Exploring Catholic Chicago

In the 1880s, at the height of Chicago’s labor movement, 78 percent of its workers were immigrants. Historian Heath W. Carter argues in Union Made that Chicago’s Catholic immigrant workers mobilized their faith in support of unions and protecting the dignity of labor. While the archdiocese remained critical of labor radicalism, working class communities were “hotbeds of alternative Christianities” in the late nineteenth century according to Carter. Last week, the Ramonat Scholars read this and other histories of Catholics’ diverse union and political participation from the nineteenth century to the present.

The contributions of Catholic workers in Chicago’s past can still be appreciated in the city’s landscape through parks, monuments, union offices, ethnic parishes, and schools. The Ramonat Scholars embarked on an urban scavenger hunt last week to explore how and where Catholics left their mark on Chicago.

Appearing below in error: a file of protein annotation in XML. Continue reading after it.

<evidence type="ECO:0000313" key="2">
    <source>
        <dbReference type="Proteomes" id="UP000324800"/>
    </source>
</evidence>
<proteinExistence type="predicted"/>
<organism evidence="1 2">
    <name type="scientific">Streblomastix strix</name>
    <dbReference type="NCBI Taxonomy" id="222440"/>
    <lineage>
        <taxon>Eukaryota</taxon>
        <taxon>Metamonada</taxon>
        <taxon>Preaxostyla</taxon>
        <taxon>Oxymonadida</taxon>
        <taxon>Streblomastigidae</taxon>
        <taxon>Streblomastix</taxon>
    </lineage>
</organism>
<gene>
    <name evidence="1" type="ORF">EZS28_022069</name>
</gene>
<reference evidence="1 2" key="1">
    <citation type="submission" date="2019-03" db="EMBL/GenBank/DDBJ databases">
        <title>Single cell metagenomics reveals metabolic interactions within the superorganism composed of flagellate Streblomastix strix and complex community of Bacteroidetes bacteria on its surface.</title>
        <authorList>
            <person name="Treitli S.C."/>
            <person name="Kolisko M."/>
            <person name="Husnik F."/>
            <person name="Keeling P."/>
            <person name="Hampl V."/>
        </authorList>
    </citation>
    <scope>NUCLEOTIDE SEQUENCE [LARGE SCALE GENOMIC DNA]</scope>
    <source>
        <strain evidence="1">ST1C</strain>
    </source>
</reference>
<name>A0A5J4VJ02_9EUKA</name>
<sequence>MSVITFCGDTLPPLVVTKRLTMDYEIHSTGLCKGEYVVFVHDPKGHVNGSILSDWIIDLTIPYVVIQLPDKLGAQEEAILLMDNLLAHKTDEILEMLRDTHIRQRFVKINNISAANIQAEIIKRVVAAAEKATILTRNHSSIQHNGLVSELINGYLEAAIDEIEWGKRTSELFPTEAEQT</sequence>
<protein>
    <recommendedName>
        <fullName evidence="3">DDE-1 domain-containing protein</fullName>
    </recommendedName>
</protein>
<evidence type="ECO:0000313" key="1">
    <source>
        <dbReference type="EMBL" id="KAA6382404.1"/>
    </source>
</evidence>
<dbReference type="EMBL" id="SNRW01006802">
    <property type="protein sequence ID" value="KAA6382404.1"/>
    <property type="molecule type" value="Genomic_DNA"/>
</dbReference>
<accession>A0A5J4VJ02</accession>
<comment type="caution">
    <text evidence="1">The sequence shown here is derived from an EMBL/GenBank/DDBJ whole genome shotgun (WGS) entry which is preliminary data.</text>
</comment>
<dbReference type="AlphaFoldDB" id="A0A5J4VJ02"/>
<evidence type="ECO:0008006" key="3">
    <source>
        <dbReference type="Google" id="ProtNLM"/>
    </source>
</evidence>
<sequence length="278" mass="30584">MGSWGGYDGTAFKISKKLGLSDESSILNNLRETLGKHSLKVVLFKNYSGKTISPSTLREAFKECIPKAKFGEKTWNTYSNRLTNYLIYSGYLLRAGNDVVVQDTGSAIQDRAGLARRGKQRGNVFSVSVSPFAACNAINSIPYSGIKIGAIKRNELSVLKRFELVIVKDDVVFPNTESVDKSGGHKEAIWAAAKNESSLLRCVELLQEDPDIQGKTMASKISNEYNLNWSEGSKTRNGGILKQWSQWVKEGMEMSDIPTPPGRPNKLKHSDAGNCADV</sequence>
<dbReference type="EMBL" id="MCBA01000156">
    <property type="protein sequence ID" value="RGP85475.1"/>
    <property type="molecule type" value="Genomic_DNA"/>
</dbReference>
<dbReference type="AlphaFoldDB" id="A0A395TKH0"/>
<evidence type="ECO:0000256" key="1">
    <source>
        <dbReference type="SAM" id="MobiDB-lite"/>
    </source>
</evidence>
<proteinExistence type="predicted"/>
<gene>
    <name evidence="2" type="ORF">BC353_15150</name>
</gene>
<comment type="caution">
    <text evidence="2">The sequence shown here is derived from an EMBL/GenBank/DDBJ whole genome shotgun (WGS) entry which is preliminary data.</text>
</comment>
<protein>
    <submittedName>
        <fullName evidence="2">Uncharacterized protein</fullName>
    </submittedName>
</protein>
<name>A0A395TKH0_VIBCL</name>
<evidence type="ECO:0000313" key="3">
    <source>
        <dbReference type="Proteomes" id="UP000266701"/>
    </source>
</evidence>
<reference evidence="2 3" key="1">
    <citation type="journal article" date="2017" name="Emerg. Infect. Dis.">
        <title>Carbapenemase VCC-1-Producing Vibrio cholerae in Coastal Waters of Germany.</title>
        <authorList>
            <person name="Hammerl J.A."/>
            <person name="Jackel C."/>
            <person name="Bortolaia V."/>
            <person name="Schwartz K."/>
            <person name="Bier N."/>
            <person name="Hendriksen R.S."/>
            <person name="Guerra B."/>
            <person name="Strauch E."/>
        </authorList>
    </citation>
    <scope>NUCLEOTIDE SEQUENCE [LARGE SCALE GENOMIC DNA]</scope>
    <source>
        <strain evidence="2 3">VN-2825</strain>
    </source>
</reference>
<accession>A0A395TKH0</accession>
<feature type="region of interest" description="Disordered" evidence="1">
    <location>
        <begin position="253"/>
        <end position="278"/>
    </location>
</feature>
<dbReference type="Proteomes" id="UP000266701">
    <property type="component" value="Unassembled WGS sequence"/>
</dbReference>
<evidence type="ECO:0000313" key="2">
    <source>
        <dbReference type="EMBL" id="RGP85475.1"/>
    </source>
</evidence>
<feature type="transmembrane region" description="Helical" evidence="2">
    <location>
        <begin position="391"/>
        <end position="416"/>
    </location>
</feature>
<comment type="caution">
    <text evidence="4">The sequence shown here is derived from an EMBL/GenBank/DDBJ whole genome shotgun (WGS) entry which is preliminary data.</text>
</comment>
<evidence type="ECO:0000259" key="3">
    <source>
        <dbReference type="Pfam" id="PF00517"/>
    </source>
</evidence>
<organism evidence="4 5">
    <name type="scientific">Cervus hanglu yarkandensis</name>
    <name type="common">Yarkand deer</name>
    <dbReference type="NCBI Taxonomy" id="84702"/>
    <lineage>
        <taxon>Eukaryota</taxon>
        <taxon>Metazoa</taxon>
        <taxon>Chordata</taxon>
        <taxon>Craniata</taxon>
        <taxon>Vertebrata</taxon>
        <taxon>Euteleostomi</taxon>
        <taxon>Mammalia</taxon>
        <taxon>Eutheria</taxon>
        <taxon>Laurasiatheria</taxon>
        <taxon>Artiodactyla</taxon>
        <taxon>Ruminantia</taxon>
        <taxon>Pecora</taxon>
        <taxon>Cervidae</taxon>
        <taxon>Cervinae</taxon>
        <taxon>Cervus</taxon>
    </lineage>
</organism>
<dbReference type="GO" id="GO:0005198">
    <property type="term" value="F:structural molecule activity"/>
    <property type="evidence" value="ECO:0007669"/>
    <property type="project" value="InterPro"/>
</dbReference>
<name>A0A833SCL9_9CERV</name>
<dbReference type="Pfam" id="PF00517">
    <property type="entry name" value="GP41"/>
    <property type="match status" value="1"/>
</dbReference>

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Mark Neuhengen and Jenna Ludwig at the statue of James Connolly

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Nikolas Callas at the Chicago Cultural Center

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Sarah Eden at the Haymarket Memorial

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Alice Gordon and Spencer Bailey at the recreated Chicago Board of Trade Room

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Laura Enachescu at the Pullman Museum

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Sydney Williams at Union Park

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Colette Cooney at the Plumbers Union

To read more about the Ramonat Scholars’ urban explorations, check out their newest blog post on the righthand tool bar ⇒⇒⇒

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